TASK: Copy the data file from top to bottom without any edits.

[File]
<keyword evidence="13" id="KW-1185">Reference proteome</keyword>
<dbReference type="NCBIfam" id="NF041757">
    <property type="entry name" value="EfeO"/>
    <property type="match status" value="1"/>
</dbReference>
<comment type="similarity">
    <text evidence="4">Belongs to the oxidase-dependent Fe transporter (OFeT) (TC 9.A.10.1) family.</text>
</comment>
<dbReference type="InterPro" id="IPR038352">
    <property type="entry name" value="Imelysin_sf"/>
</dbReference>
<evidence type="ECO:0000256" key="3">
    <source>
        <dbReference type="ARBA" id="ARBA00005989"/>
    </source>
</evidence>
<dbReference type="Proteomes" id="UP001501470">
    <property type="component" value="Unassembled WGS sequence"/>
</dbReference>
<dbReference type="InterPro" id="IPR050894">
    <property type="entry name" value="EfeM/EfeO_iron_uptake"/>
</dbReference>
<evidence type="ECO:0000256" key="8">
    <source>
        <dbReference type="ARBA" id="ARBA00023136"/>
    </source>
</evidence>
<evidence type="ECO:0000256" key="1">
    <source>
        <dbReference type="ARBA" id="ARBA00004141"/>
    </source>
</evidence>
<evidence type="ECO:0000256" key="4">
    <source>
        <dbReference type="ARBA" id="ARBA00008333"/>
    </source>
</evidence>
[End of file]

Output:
<keyword evidence="13" id="KW-1185">Reference proteome</keyword>
<dbReference type="NCBIfam" id="NF041757">
    <property type="entry name" value="EfeO"/>
    <property type="match status" value="1"/>
</dbReference>
<comment type="similarity">
    <text evidence="4">Belongs to the oxidase-dependent Fe transporter (OFeT) (TC 9.A.10.1) family.</text>
</comment>
<dbReference type="InterPro" id="IPR038352">
    <property type="entry name" value="Imelysin_sf"/>
</dbReference>
<evidence type="ECO:0000256" key="3">
    <source>
        <dbReference type="ARBA" id="ARBA00005989"/>
    </source>
</evidence>
<dbReference type="Proteomes" id="UP001501470">
    <property type="component" value="Unassembled WGS sequence"/>
</dbReference>
<dbReference type="InterPro" id="IPR050894">
    <property type="entry name" value="EfeM/EfeO_iron_uptake"/>
</dbReference>
<evidence type="ECO:0000256" key="8">
    <source>
        <dbReference type="ARBA" id="ARBA00023136"/>
    </source>
</evidence>
<evidence type="ECO:0000256" key="1">
    <source>
        <dbReference type="ARBA" id="ARBA00004141"/>
    </source>
</evidence>
<evidence type="ECO:0000256" key="4">
    <source>
        <dbReference type="ARBA" id="ARBA00008333"/>
    </source>
</evidence>